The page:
Gary Kernahan and Loretta Bresciani Murray ask whether charities in Scotland are failing their donors and beneficiaries by overlooking learning and development.
Loretta Bresciani-Murray on how putting supporters first in community fundraising can help us prepare for the future.
Having youth on your side definitely has its advantages. That’s because with youth comes energy and vitality. Not to mention fresh ideas, different skill-sets, and above all, passion.
Over the past few years I've worked with hundreds of groups and individuals, I’ve helped them to build their confidence, to seek out the right fit in terms of sources of funding, to turn doubts into concepts, ideas into projects, and projects into sustainable services.
I am still amazed at how many fundraisers visibly recoil at the word collaboration; I have witnessed it many times. There is no doubt that many are hanging onto “what’s mine is mine” attitudes and approaches to income generation, blinkered to the opportunities that working collaboratively could bring.
As we enter 2016, we ask - how have the fundraising needs of hospices changed over the past two to three years and how can we develop fundraising further?
Last year, many people got involved with the #ProudFundraiser campaign. They say that pride comes before a fall. And it did. This year we witnessed the most uncomfortable, significant, public challenge to the integrity of the fundraising profession.
My fundraising career began in 2002 when I joined NSPCC as a Community Fundraising Co-ordinator. I had recently signed up as a fundraising volunteer and was so inspired by their Sussex Community Fundraiser, Ros Bird, that I went for a job in their South East team.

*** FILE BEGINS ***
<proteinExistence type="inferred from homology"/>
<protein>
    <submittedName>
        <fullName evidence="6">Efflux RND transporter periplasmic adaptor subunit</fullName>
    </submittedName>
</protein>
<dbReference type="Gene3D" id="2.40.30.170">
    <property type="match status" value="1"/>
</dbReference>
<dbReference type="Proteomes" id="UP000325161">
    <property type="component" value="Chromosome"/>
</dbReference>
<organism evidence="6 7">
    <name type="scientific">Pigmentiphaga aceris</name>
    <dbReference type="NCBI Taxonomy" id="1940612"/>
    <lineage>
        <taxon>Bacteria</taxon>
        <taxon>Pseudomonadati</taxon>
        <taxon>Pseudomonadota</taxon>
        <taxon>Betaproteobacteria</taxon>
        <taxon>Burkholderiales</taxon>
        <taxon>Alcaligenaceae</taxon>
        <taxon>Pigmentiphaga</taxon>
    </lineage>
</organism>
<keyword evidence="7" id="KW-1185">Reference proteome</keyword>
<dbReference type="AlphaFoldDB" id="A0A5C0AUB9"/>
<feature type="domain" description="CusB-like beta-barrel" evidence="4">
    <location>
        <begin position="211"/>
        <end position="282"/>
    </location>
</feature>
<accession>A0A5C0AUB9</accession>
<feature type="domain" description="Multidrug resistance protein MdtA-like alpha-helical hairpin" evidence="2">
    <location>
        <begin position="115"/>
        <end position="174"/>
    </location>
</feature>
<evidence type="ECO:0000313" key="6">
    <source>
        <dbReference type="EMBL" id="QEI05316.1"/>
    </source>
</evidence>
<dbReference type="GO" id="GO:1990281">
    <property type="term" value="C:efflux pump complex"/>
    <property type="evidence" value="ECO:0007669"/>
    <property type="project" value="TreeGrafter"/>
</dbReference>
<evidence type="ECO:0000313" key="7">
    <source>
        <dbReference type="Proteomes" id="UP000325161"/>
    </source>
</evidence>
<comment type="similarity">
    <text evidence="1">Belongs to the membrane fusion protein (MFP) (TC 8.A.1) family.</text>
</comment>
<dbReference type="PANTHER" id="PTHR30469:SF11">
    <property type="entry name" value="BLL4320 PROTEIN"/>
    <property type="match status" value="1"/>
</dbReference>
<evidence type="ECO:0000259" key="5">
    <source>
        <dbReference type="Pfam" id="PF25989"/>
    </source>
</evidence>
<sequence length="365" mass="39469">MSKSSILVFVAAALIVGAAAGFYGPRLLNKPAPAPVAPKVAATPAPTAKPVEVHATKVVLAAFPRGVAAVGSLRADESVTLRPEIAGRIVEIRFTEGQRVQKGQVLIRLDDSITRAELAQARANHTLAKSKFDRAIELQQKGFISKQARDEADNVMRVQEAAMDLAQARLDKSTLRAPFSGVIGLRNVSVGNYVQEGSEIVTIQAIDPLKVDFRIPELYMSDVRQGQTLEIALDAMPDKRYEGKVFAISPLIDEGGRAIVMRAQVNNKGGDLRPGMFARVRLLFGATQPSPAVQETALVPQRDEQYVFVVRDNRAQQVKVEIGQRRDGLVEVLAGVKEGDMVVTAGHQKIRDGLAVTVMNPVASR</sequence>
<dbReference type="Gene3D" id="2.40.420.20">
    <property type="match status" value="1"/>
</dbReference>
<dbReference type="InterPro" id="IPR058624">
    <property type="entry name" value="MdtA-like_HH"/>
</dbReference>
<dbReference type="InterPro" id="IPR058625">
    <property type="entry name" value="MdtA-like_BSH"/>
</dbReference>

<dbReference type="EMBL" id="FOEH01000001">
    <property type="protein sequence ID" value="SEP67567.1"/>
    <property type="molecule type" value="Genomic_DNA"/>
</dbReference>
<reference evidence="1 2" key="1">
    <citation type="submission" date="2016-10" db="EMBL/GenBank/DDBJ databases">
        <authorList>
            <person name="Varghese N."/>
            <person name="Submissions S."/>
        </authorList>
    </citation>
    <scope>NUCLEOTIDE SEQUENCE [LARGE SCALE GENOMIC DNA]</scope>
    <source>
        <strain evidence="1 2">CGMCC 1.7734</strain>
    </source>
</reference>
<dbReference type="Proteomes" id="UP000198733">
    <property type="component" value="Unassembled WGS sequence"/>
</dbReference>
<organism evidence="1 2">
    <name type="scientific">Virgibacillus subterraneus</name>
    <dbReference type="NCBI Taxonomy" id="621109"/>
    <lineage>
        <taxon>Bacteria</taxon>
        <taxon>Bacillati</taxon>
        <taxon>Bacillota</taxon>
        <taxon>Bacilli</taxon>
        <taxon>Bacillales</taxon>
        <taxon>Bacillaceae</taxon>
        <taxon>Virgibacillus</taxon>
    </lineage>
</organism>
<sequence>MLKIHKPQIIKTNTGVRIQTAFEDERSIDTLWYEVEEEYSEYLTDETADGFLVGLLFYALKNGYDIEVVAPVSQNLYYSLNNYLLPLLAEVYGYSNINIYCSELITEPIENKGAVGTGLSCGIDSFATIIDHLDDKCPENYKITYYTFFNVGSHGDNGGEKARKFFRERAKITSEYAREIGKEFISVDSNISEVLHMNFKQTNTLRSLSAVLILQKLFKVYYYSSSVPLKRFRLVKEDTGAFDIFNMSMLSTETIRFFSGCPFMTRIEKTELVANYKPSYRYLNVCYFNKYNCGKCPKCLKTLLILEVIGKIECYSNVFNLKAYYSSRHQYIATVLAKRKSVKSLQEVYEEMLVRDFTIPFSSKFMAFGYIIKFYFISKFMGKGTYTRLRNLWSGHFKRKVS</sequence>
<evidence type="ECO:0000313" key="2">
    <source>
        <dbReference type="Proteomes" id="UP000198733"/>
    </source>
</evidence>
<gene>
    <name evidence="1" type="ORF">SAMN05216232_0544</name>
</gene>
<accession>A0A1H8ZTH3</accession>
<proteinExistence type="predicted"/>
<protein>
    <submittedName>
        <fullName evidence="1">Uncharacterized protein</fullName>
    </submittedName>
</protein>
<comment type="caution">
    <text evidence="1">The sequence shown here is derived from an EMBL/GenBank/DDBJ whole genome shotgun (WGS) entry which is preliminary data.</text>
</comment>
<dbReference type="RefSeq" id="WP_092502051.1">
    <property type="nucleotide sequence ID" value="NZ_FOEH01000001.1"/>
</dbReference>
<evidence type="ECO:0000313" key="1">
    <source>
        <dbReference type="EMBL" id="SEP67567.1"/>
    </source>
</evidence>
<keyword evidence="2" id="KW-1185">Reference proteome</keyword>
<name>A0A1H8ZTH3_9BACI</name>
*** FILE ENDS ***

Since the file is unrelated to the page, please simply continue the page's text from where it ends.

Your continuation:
My eight year-long career in fundraising has had various guises, predominantly Events, but with a hefty stint in Trusts and Foundations, and a brief but satisfying flirt with Corporate and Individual Giving. Community fundraising however was never an area I had actively pursued. So when it came my way unexpectedly, I jumped at the chance with the mind that it would be a good move for my CV to gain a closer insight into yet another strand of the woven cloth that is fundraising. As it turns out I got rather more than I had bargained for!
My name is Jordan Anderton. I am 22 years of age and have recently started my fundraising career as the Community Fundraiser for Exeter Leukaemia Fund (ELF) based in Devon. I would like to share with you my story and why, for me, fundraising was the ONLY career choice.